Lastly, if you doubt the type of accounts Lloyd shares, let me recommend the books Rethinking Madness (Williams), Treating the Untreatable (Steinman), Weathering the Storms (Steinman), The Infantile Psychotic Self (Volkan), and the Regressed Patient (Boyer). They are all on Amazon used. In these books are about 50 further cases detailing the process by which schizophrenic people can fully recover or significantly improve.
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Old 02-05-2017, 06:56 PM   #8
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Default Re: Interview with psychologist Lloyd Ross on treating schizophrophrenia

Van Gore, what makes you think schizophrenia is primarily biological? I know of no evidence supporting this idea.

What I have read in John Read's work (Models of Madness), in Jonathan Leo's writing on recent studies of schizophrenia and genes, and in Jay Joseph's books (such as The Gene Illusion) show pretty convincingly that genes are not causal to psychosis in any meaningful sense of the word. They simply convey a varying vulnerability to stress under different circumstances. And, genes change throughout one's life including (obviously) after birth, via epigenetic interactions with the environment. So, things are hardly set or fixed in the way the false biological model of schizophrenia teaches. Things are much more hopeful than you think.

If you want to be more hopeful, you might study exactly how Jay Joseph picked apart the notion that twin studies prove a primarily biogenetic basis for schizophrenia. That was part of what helped me dismiss this myth and get to where I am now, where I work full-time, have no remaining symptoms, have good relationships, and am quite well most of the time.
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Old 02-06-2017, 04:22 AM   #9
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Default Re: Interview with psychologist Lloyd Ross on treating schizophrophrenia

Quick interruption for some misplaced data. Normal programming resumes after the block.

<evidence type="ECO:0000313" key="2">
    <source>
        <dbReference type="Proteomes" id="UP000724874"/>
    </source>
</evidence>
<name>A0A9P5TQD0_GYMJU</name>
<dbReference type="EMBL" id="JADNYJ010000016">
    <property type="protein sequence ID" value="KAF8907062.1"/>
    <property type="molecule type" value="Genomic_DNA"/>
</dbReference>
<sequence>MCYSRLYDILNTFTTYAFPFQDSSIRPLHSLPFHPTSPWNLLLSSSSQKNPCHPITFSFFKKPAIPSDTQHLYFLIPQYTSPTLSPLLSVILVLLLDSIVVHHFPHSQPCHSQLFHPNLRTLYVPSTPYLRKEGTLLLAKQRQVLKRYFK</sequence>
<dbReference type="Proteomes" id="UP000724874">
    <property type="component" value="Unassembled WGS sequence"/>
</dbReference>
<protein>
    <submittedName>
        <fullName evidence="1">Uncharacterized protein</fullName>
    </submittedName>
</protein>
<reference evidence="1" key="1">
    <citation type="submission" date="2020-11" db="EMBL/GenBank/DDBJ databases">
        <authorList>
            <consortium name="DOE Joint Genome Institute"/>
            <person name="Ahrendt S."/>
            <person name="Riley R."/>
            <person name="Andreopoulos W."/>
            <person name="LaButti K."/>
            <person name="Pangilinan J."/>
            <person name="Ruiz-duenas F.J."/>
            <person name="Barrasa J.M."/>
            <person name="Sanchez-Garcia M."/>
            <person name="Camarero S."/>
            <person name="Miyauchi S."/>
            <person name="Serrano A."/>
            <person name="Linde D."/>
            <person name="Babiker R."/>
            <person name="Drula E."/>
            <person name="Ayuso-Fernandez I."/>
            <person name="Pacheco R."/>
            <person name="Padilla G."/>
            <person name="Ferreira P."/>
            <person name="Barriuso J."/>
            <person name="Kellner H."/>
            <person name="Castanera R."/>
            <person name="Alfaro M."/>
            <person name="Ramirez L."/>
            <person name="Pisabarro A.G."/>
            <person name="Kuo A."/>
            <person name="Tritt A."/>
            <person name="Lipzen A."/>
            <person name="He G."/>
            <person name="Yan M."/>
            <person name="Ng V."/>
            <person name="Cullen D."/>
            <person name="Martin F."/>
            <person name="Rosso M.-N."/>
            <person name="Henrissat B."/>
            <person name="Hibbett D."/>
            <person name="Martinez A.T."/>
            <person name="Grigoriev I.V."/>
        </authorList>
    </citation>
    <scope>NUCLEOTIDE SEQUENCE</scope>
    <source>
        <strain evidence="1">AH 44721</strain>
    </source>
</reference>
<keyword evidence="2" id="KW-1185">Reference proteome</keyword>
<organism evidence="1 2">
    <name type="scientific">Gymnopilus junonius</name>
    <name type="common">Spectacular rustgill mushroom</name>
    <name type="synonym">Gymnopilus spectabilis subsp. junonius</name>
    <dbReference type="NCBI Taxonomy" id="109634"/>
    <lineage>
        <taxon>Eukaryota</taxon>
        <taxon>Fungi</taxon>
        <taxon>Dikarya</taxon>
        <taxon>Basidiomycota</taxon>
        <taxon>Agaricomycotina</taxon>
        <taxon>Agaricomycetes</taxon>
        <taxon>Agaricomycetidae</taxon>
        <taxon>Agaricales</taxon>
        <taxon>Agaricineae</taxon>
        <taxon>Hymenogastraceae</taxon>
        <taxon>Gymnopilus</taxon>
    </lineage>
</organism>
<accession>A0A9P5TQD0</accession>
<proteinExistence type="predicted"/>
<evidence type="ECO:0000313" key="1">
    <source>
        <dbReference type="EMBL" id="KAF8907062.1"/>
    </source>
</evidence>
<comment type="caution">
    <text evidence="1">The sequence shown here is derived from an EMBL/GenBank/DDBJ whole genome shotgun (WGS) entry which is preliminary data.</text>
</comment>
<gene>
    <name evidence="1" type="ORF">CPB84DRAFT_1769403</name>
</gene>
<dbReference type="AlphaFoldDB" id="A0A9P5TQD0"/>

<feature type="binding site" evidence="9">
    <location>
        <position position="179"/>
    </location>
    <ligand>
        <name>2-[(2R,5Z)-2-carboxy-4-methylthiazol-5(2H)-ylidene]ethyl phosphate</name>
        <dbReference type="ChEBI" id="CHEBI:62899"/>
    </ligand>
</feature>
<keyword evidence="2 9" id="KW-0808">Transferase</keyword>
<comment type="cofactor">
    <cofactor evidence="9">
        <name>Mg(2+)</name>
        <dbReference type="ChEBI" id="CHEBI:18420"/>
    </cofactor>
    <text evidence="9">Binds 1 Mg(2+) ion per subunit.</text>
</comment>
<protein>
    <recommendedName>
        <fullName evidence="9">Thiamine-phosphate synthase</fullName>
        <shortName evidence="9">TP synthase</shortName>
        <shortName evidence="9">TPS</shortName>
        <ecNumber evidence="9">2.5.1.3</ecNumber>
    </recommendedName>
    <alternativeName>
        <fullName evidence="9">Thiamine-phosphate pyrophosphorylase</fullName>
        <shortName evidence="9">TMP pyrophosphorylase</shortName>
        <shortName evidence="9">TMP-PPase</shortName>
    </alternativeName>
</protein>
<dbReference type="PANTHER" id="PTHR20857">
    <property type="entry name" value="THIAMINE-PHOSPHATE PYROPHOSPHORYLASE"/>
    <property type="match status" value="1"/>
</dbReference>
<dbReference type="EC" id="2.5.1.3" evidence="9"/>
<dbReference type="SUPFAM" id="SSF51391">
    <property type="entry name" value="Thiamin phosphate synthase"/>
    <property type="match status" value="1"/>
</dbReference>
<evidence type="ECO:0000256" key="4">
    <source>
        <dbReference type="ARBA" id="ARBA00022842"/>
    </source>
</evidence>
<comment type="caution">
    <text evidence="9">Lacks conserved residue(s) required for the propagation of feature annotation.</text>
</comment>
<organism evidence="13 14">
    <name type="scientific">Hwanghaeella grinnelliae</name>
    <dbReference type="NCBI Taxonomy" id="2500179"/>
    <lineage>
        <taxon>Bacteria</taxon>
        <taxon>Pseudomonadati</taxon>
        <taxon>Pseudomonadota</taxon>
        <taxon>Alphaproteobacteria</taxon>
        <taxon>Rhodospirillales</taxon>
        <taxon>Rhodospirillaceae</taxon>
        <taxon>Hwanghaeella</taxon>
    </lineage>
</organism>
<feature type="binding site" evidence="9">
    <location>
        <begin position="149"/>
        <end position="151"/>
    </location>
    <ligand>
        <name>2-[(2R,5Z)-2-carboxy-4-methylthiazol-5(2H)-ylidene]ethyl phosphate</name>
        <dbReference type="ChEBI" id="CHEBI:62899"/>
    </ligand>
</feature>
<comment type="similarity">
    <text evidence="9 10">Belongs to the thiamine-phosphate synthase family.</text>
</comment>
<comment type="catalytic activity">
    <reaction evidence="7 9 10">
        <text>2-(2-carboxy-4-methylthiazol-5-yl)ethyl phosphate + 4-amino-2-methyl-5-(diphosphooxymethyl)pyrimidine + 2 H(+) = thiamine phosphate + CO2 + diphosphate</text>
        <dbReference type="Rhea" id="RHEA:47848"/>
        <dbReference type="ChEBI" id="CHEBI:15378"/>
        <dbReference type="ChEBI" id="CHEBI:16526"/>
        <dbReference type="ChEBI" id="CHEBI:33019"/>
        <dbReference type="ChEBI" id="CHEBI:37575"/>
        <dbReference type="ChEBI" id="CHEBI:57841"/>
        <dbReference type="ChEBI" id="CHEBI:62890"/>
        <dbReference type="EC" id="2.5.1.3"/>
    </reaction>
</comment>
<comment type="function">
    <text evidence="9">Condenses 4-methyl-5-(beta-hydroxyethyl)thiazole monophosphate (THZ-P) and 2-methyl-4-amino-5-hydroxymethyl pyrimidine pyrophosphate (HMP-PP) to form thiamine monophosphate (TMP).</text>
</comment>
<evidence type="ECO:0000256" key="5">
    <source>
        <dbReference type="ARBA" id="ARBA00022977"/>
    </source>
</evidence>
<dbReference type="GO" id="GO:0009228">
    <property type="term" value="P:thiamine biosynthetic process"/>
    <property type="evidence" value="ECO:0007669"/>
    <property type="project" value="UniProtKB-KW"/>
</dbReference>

Even these inconclusive studies are distant to the raves of Lloyd, I still don't understand how can they persuade these people without insight of their illness to join their therapy.

About the biological causes of schizophrenia, you already mentioned the confirmed biological vulnerability and I would like to add that the effectiveness of antipsychotic medications is a proof that many symptoms occur because of some chemical imbalances in our brain.
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Old 02-06-2017, 09:25 AM   #10
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Default Re: Interview with psychologist Lloyd Ross on treating schizophrophrenia

Eeeyore, I mentioned a varying level of vulnerability to stress, not a vulnerability toward schizophrenia as a specific disease. We all have different levels of resilience.

The effectiveness of tranquilizing agents in making people feel less - which often doesn't go very far in the long run in restoring psychotic people to a meaningful, fulfilling life - is in no way a proof that distress occurs because of chemical imbalances. No chemical imbalance causing the symptoms of supposed schizophrenia has ever been discovered. Even leading psychiatrists like Ronald Pies have admitted the chemical imbalance idea was a myth. I'm not sure why you would think otherwise.

Lloyd doesn't persuade anyone to join therapy or not. People who wanted to work with him did so.

You didn't mention what you felt was inconclusive about the studies I cited - I have to wonder if you read them...